Here is the final part of our series that highlights the seven former Huskies entering their first NFL training camps this summer. Each day we’ve evaluated a single player’s individual prospects, likely fit with their new team and position competition. Today, we finish with Dwayne Gratz, who was the first UConn player selected in this year’s draft by the Jacksonville Jaguars at 64th overall.
Ten years ago, the script read exactly the same.
Act I: The Jaguars conclude a disappointing season.
Act II: The Jaguars let go of their head coach and general manager before searching for replacements.
Act III: The Jaguars fill those vacancies and use the word “rebuild” more than you’ll hear in a Great Depression documentary.
In one of the final scenes of Act III from this 2002-2003 off-season production, Jacksonville also selected a young cornerback in the early rounds of the NFL draft. The athletic cover man caught the eye of the new coaching staff with his physical skills and potential scheme-fit. He went on to start from day one and have a highly successful ten-year career.
Fast-forward, and that corner, former all-pro Rashean Mathis, is gone; much like many of the players from that one-time show in Jacksonville.
At present day, the Jags have washed their hands of last year’s headmen that led them to a 2-14 campaign and hired first-time coach Gus Bradley and rookie general manager Dave Caldwell. Caldwell stripped the roster down to the bone and since replenished it partially with a youthful corner from the third round of this year’s draft. The defensive back possesses excellent physical attributes and seems to be molded for the team’s new style of defense.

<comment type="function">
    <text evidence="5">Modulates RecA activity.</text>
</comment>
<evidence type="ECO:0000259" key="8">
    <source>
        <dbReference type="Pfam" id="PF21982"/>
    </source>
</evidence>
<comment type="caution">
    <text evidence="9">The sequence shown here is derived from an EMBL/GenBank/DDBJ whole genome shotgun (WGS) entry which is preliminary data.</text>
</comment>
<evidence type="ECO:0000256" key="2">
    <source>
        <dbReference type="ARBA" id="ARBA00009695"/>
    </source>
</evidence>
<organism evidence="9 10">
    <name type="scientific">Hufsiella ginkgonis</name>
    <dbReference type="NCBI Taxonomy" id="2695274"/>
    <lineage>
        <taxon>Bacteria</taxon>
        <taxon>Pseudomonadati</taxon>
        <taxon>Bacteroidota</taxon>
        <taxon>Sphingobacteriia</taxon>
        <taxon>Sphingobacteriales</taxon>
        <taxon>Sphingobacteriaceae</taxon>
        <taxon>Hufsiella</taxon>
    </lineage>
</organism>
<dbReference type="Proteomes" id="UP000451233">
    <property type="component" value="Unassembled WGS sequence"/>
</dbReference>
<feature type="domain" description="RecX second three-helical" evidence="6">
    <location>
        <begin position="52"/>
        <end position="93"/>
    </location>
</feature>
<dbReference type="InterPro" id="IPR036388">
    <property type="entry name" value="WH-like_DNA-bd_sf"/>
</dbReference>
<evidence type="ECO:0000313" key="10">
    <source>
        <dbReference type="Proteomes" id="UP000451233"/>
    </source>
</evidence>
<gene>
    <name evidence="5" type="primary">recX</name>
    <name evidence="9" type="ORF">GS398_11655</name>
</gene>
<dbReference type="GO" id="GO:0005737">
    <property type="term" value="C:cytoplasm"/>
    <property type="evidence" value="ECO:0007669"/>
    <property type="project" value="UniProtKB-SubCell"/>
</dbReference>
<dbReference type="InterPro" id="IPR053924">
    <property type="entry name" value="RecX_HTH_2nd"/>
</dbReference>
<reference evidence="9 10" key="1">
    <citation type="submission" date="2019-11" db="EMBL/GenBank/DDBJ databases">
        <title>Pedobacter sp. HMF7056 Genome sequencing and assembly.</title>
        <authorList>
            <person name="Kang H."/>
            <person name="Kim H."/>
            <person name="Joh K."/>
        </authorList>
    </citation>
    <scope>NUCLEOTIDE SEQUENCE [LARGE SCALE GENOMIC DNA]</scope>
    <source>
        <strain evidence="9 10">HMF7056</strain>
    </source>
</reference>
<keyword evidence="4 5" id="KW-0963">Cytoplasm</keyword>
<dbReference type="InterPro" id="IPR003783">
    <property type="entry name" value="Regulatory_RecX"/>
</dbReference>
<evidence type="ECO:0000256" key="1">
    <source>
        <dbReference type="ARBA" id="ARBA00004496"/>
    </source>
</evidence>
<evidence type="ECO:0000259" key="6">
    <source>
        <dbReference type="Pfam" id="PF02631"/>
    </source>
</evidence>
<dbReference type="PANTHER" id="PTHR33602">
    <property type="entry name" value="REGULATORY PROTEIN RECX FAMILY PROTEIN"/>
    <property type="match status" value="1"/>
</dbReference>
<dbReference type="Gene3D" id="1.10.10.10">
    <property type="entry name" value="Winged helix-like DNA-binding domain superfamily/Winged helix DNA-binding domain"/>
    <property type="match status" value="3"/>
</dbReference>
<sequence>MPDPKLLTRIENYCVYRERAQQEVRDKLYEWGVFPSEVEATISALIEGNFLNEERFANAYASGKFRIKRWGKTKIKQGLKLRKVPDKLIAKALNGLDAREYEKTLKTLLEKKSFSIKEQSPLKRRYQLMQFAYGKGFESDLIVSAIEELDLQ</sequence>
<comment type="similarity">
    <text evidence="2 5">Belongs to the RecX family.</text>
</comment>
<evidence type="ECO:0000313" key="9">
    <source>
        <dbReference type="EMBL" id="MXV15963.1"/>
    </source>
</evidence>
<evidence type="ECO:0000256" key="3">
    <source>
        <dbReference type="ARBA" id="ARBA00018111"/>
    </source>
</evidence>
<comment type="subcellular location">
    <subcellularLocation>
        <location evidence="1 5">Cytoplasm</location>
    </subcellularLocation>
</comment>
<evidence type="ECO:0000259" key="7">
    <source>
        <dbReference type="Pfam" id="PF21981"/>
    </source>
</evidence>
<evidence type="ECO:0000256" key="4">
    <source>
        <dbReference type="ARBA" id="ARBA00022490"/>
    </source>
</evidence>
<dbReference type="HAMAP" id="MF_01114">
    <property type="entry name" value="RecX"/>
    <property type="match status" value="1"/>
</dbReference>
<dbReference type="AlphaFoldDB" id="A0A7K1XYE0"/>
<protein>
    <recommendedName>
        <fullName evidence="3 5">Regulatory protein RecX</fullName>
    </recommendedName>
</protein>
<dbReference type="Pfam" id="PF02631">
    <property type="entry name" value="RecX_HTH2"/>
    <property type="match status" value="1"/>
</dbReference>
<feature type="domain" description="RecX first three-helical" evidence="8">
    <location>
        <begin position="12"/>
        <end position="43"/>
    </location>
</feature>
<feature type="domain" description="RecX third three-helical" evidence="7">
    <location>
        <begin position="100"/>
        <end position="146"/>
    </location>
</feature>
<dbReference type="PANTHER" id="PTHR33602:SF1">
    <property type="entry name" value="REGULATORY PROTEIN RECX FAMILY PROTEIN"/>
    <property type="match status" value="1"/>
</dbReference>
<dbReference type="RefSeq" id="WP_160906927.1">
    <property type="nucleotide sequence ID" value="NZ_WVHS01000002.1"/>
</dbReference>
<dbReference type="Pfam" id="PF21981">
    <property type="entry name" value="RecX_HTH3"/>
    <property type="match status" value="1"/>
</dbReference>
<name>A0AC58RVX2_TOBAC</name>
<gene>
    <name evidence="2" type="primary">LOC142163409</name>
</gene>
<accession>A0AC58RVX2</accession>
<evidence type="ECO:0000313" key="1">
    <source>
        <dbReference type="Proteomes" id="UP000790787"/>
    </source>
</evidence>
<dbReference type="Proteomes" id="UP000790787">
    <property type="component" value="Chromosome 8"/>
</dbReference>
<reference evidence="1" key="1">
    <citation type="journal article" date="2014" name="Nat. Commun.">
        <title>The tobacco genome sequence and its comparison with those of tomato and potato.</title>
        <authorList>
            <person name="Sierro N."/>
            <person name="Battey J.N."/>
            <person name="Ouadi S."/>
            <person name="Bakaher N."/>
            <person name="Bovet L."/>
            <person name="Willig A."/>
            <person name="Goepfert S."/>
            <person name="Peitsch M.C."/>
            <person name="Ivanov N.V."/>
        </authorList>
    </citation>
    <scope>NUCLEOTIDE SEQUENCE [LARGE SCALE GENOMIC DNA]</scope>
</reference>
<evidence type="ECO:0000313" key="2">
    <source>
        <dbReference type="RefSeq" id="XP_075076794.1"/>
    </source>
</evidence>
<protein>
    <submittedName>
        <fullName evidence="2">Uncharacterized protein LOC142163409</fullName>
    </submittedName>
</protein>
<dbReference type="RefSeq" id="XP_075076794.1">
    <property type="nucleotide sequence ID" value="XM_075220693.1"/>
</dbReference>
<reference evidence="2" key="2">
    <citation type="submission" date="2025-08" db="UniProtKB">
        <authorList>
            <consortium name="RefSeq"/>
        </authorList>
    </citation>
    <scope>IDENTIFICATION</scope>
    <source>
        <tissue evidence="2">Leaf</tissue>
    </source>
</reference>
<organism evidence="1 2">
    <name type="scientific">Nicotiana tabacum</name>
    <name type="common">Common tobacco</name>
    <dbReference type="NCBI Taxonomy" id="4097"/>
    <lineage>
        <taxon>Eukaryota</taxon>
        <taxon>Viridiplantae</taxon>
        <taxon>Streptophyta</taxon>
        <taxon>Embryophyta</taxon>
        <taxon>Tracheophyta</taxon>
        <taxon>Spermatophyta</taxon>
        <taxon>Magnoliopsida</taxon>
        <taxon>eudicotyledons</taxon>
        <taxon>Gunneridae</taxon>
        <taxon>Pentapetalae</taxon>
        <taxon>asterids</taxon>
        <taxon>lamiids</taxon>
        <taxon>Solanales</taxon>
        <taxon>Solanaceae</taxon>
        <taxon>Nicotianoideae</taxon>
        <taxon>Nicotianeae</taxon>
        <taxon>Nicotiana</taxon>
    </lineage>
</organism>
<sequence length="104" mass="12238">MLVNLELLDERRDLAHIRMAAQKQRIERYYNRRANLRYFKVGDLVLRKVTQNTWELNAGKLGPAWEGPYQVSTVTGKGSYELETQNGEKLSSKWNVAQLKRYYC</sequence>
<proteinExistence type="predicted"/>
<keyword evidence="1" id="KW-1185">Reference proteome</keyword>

His name is Dwayne Gratz.
Now, Gratz and Rashean Mathis have likely never met. But, should the UConn product prove to be anything like Mathis was, a veteran with 30 career interceptions and a Pro Bowl designation, Jacksonville is in for a treat. Or perhaps, as fans hope for most, an entirely new kind of show in town.
A 38-game starter at UConn, Gratz is above all else a consistent, physical corner. Thus, he fits very well with the new pass defense that Bradley is installing— frequent, press man coverage to disrupt and follow receivers all over the field. At 5’ 11” and 201 lbs., Gratz has the size necessary to compete against larger pass catchers and stick with smaller, shifty receivers in this type of coverage.
The New Jersey native also boasts great strength for a corner, which he uses well to jam opponents off the line. Immediately following a receiver’s release, Gratz is very quick to jump short throws or shed receiver blocks in the run game— which he is extremely good at helping to defend. At times, this aggressiveness can be used against him, whether on double moves or pump fakes.
Gratz is not a burner, but he has very capable speed as shown by his 4.47 40-yard dash time. The All-Big east second teamer is almost always very sound in his assignments, which included blitzing off the edge quite often in his senior season. Finally, Gratz garnered 30 passes defensed and eight picks over his career in a Husky uniform. These kinds of ball skills are what led to a self-made declaration of being a “shutdown corner”.